My Take on Take a Knee
You’re watching a bunch of kids out on a field. Could be football, could be futbol. Heck, it could be rugby, who knows. The point is, there’s some kind of a ball, a grassy turf, spectators, and kids. Athletes, members of two opposing teams, running around playing and having fun but also, you know, putting their bodies at risk. Knowing full well that in the middle of all that running around, someone’s bound to get hurt. It’s a given. And so you’ve got your icepacks handy, your bandages, maybe a stretcher, a medical staff–whatever is necessary to deal with the injury on the spot in the best way possible until proper medical attention can be provided.
In the meantime, though, as soon as it’s evident that there’s a fairly serious injury on the field, a hush goes over the crowd and all members of both teams take a knee. They become silent. They’re respectful. They’re hopeful. And even if it’s the star player of the opposing team and you know you’ll have a better chance at winning if that kid leaves the game, you don’t allow yourself to hope for the worst–you actually worry and hope everything turns out okay. In that moment you stop seeing that individual as the enemy and see him or her instead as a son or daughter whose mother’s probably watching breathless from the sideline, fighting back tears. Or you see a student whose future might be in peril if the injury is season-ending and that potential college scholarship gets passed on to someone else. Or you simply see a child who is in pain.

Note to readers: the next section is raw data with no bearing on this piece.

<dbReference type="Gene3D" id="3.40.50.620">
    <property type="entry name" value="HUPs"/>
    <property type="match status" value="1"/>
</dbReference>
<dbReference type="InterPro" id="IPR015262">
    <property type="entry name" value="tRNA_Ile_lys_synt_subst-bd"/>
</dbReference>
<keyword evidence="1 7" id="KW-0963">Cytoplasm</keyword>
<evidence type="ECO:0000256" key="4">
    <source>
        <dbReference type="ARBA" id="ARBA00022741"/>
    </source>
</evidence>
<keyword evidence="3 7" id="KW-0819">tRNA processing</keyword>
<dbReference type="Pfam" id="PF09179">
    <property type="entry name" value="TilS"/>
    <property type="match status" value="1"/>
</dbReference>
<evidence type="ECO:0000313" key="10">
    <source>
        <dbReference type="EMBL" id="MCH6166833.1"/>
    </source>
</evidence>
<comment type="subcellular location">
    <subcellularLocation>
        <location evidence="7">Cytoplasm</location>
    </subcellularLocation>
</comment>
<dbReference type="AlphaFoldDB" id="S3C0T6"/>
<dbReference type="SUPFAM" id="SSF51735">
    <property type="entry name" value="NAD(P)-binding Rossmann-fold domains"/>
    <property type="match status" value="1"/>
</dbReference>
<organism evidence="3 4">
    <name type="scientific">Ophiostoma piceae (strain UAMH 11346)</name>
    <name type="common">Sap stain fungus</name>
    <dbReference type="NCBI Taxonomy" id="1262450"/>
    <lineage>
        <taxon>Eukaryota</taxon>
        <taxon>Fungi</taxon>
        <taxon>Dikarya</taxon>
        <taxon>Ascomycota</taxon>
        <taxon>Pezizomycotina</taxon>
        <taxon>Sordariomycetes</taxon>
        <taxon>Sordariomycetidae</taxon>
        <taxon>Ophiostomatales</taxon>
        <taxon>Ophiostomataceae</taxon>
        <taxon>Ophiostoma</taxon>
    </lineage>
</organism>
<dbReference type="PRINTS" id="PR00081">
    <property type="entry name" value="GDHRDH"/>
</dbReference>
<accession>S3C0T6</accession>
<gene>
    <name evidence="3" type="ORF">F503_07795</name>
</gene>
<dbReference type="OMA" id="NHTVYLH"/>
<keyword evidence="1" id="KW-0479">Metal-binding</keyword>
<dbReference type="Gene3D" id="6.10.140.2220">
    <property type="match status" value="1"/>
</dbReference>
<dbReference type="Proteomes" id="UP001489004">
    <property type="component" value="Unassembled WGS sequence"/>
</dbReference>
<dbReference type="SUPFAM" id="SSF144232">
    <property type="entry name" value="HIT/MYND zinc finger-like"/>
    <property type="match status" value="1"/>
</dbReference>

Taking a knee doesn’t mean disrespect. It means acknowledging that something isn’t right. It means concern. Solidarity. Hope.
And when that kid gets lifted up by his coach and hops his way to the sideline, spectators on both sides of the field clap and cheer because progress is being made, because something that was broken can now get fixed. And everybody wins.